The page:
[Marxism] [SUSPICIOUS MESSAGE] From Uniformity To Diversity in agriculture
lnp3 at panix.com
Fri Jun 3 06:43:35 MDT 2016
Today’s food and farming systems have succeeded in supplying large
volumes of foods to global markets, but are generating negative outcomes
on multiple fronts: widespread degradation of land, water and
ecosystems; high GHG emissions; biodiversity losses; persistent hunger
and micro-nutrient deficiencies alongside the rapid rise of obesity and
diet-related diseases; and livelihood stresses for farmers around the
world. Many of these problems are linked specifically to ‘industrial
agriculture’: the input-intensive crop monocultures and industrial-scale
feedlots that now dominate farming landscapes. The uniformity at the
heart of these systems, and their reliance on chemical fertilizers,
pesticides and preventive use of antibiotics, leads systematically to
negative outcomes and vulnerabilities.
Industrial agriculture and the ‘industrial food systems’ that have
developed around it are locked in place by a series of vicious cycles.
For example, the way food systems are currently structured allows value
to accrue to a limited number of actors, reinforcing their economic and
political power, and thus their ability to influence the governance of
Tweaking practices can improve some of the specific outcomes of
industrial agriculture, but will not provide long-term solutions to the
multiple problems it generates. What is required is a fundamentally
different model of agriculture based on diversifying farms and farming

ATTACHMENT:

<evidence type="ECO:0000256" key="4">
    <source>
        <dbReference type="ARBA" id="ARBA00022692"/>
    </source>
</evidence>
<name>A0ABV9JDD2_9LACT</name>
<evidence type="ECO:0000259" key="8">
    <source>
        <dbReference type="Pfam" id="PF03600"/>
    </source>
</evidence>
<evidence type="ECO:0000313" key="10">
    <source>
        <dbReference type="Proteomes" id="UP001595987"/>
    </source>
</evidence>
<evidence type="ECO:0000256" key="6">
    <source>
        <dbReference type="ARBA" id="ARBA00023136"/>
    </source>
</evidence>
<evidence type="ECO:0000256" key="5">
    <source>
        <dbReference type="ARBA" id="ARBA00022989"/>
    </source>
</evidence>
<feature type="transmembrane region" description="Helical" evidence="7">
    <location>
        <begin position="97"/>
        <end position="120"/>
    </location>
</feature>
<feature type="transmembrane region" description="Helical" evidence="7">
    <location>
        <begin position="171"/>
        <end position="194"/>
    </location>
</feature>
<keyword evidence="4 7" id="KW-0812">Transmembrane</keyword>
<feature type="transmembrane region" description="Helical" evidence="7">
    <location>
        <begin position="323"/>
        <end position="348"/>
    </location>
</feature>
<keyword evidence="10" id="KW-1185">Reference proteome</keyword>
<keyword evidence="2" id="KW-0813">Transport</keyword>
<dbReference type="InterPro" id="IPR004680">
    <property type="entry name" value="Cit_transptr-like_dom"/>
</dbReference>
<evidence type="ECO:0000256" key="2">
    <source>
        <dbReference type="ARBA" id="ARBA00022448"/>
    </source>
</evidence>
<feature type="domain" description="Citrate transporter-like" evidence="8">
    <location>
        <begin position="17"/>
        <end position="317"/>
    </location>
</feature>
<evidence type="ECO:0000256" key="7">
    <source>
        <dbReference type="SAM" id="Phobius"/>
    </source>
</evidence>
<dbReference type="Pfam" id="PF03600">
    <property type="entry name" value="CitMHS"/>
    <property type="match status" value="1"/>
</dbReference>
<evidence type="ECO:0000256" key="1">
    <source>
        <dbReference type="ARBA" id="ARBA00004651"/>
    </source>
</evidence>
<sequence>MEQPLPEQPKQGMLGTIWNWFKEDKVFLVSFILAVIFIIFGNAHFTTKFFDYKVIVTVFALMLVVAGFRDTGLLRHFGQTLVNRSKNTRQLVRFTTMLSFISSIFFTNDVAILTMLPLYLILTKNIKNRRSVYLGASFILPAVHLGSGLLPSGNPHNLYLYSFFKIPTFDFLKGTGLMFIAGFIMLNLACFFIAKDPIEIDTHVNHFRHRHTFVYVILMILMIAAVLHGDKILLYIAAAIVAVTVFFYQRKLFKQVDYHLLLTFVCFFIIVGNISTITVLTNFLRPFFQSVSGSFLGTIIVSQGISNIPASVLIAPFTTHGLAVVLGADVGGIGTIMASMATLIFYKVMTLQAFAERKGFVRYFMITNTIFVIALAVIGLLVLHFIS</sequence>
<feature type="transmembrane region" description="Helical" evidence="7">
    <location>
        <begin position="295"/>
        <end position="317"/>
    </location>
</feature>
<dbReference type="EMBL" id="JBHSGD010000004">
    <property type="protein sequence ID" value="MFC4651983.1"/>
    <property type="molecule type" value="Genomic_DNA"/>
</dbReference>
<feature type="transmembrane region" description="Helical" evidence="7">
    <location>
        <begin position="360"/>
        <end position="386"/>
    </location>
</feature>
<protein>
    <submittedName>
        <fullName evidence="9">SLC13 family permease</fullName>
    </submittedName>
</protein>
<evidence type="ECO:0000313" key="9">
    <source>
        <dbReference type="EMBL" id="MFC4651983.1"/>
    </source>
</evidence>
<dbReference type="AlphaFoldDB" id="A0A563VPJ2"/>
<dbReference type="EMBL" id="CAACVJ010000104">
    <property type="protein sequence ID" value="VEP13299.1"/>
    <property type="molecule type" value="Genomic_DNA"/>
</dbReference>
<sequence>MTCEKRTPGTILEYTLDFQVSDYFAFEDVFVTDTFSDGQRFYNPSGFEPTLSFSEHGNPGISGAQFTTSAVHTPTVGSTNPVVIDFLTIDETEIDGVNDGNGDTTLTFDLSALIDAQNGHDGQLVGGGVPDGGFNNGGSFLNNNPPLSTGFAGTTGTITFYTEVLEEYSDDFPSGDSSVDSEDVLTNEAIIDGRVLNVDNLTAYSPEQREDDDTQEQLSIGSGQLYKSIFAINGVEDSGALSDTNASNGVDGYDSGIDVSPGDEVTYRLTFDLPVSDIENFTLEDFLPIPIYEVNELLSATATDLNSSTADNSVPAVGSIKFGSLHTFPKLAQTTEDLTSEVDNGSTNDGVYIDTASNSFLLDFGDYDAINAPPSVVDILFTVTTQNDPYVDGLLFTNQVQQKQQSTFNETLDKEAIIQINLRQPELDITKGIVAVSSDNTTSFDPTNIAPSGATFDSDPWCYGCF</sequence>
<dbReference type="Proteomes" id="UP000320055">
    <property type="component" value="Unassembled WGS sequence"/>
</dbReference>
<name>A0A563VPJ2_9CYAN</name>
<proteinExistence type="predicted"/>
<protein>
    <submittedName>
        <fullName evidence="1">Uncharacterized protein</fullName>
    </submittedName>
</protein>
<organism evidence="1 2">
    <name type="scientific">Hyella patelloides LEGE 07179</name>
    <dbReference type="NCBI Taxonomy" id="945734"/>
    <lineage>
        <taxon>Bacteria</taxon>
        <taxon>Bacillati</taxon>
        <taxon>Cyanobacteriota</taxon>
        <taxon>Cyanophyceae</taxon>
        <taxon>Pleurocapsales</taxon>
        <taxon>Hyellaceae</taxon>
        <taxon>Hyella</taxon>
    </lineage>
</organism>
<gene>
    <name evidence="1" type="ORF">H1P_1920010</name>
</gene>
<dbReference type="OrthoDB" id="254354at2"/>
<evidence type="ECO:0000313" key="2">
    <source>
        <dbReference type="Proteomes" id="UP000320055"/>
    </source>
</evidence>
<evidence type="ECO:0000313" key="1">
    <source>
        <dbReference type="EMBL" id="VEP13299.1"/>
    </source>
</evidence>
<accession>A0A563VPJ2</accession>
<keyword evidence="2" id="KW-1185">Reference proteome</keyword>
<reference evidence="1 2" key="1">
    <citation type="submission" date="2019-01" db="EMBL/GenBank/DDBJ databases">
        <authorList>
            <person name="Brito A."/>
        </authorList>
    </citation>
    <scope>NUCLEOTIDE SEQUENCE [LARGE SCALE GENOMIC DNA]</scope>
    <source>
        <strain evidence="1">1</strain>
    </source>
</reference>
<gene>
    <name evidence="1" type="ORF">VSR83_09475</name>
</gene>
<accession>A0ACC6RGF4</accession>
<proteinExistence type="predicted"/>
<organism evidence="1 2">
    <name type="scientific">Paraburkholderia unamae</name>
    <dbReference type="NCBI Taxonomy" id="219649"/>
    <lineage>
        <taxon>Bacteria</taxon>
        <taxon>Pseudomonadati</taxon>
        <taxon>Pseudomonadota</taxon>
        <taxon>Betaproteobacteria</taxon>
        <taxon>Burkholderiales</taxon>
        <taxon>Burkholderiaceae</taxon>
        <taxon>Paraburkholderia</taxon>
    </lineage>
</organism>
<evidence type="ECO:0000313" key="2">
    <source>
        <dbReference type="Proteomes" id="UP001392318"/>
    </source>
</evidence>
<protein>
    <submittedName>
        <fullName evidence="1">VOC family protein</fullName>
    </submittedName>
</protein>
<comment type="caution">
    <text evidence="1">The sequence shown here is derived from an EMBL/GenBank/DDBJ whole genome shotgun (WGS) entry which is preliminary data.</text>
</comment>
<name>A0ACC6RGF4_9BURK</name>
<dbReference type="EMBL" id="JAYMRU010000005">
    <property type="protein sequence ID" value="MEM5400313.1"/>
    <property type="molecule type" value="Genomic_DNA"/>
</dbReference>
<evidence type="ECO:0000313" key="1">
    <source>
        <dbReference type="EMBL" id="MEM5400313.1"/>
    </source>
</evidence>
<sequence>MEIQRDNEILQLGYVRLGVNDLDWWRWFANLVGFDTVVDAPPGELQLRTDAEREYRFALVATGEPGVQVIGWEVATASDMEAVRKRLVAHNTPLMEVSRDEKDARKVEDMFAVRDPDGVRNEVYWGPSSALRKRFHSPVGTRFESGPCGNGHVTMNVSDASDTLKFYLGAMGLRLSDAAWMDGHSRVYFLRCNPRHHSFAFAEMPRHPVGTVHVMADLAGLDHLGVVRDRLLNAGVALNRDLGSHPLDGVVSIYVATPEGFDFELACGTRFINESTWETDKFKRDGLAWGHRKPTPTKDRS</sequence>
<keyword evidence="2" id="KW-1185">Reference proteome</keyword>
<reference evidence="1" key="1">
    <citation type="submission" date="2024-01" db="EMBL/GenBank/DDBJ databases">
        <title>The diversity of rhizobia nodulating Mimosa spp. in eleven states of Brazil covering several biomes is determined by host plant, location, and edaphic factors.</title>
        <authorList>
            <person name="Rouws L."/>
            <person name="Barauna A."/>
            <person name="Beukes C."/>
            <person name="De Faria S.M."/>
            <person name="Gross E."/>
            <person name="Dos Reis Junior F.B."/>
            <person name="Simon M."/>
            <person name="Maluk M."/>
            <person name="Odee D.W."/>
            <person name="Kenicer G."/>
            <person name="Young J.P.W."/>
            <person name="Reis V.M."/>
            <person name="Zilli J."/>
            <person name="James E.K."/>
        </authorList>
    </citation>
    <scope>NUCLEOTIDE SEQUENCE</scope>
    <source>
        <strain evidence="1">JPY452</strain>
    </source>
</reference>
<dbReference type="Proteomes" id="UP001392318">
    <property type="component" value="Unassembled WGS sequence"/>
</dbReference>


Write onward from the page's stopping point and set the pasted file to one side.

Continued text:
landscapes, replacing chemical inputs, optimizing biodiversity and
stimulating interactions between different species, as part of holistic
strategies to build long-term fertility, healthy agro-ecosystems and
secure livelihoods, i.e. ‘diversified agroecological systems’.
There is growing evidence that these systems keep carbon in the ground,
support biodiversity, rebuild soil fertility and sustain yields over
time, providing a basis for secure farm livelihoods.
Data shows that these systems can compete with industrial agriculture in
terms of total outputs, performing particularly strongly under
environmental stress, and delivering production increases in the places
where additional food is desperately needed. Diversified agroecological
systems can also pave the way for diverse diets and improved health.
Change is already happening. Industrial food systems are being
challenged on multiple fronts, from new forms of cooperation and
knowledge-creation to the development of new market relationships that
bypass conventional retail circuits.
Political incentives must be shifted in order for these alternatives to
emerge beyond the margins. A series of modest steps can collectively
shift the centre of gravity in food systems.
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